There was a kid in my fifth grade class who wasn’t there when we came back for sixth grade. No, he didn’t go live upstate with his grandparents after a hilarious wood chipper accident like that poor McFadden boy down the block. He just didn’t need sixth grade like the rest of us. This particular preteen genius electrified so many teachers and principals in fifth grade that he was deemed ready for the advanced social studies, algebraic equations, and poorly timed erections of seventh grade a year earlier than us “normies.”
We were in awe of the kid’s giant brain. Wow, seventh grade, we all thought. That’s some impressive shit.
Anyways, we never heard from him again.
B.J. Rosenberg is that kid in the Phillies organization; except chances are very good you will hear from him in the future as he packs for Clearwater this spring.
In 2008, the Phillies were busy slapping around the NL East and winning the World Series; thanks to their efforts, the citizens of Philadelphia politely burned the city to the ground.
But they were also selecting right-handed B.J. Rosenberg in the 13th round of the draft. Now, normally, this would mean he put in his time in the club’s minor league affiliates, and pitch his way through a cloud of other young players for a chance at hitting the big time.
Which he did.
Rosenberg is the product of severe prodding while at the disposal of Lakewood BlueClaws manager Dusty Wathan. It was an ungodly hot early August night this past season when the closer, who in an eerie bit of foreshadowing was being promoted at the ballpark that night, was beckoned into his coach’s office.
Not only had his pitching (7-2, 0.89 ERA, 65 K’s) gotten the right people’s attention; it was now sending him to the wildest place on earth: Reading, PA.
Most up-and-comers, in the midst of upping and coming, will go from Lakewood to the Clearwater Threshers for some continued Single A education, but not B.J. He was popping up two levels at once, finding a new home with the Double A Reading Phillies.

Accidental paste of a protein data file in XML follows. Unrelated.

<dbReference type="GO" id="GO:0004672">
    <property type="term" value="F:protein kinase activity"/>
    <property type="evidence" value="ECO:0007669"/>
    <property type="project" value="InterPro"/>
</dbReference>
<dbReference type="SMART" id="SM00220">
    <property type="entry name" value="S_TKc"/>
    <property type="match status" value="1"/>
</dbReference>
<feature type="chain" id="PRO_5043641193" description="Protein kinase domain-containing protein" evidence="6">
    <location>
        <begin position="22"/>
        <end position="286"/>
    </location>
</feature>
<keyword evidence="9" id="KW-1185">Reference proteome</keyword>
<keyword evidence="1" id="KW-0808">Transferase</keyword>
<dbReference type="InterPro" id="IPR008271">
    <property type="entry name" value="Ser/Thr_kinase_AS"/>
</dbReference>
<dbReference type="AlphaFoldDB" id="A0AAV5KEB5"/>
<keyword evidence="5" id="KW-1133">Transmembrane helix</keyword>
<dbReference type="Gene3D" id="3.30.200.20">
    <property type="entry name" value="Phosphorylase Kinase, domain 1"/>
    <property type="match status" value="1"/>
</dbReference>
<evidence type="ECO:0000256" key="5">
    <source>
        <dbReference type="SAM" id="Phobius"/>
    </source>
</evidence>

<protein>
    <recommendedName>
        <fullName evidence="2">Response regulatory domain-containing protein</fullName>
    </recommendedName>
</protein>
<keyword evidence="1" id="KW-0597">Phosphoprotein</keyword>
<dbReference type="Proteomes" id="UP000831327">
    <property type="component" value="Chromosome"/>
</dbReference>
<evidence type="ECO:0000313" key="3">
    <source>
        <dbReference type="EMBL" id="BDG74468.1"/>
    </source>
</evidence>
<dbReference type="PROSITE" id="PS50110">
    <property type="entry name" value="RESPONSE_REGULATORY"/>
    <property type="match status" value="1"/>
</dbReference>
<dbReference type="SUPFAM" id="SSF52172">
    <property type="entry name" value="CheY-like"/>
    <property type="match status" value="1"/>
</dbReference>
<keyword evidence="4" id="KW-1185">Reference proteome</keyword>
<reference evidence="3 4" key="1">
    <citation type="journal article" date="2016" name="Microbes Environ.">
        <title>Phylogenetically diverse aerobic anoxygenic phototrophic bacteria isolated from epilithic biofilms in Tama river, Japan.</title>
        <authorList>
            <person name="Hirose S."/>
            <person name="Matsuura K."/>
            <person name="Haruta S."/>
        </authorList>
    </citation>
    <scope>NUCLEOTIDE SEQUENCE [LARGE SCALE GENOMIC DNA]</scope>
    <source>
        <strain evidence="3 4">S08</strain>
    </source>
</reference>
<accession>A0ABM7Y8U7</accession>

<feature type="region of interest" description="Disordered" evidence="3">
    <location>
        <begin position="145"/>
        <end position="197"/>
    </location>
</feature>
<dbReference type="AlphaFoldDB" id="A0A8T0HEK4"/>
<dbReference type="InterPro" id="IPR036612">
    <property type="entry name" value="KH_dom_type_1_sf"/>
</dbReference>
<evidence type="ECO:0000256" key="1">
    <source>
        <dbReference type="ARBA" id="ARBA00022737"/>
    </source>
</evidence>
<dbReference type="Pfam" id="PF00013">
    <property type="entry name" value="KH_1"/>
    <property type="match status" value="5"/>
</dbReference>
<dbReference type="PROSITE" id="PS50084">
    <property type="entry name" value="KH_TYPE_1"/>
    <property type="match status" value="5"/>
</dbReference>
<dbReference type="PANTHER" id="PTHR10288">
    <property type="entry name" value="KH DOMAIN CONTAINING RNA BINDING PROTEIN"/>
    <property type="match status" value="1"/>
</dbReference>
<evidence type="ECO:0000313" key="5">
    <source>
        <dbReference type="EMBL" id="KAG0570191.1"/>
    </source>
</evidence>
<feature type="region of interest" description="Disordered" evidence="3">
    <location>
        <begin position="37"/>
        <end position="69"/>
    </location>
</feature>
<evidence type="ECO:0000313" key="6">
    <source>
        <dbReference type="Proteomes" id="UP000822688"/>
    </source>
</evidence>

“I’ve been on a pretty good roll right now,” he said.
Yeah, I’d say that’s true. The guy hadn’t allowed an earned run since May. May. That month which is two entire months prior. That’s a lot of time to go by without watching the other team skip across home plate.
Considering a lot of the guys playing at Lakewood are still teenagers, B.J., at 23, was the “older kid,” the one in junior high that’s a head taller than everybody else and the teachers have hushed, worried conferences about in the hallways (What the hell is my fixation with junior high today?). But unlike that kid, B.J. wasn’t bringing dead birds into school in his backpack and screaming at them; he was proving himself a phenom, capable of slamming the door shut on a team late in the game.
Which is a skill that just might have caught somebody’s eye in the Phillies organization this past season.
So, B.J. set up shop in Reading. He went 0-1 with a 2.53 ERA, appearing in 10 games and saving three. Not great, but enough to get an invitation to Spring Training this year, with a whole slew of promising young talent.
With a Phillies bullpen in the midst of rebuilding, it is a good time to be a talented reliever in our farm system. One thing’s for sure, though: B.J. will certainly not be skipping a trip to Clearwater this time around.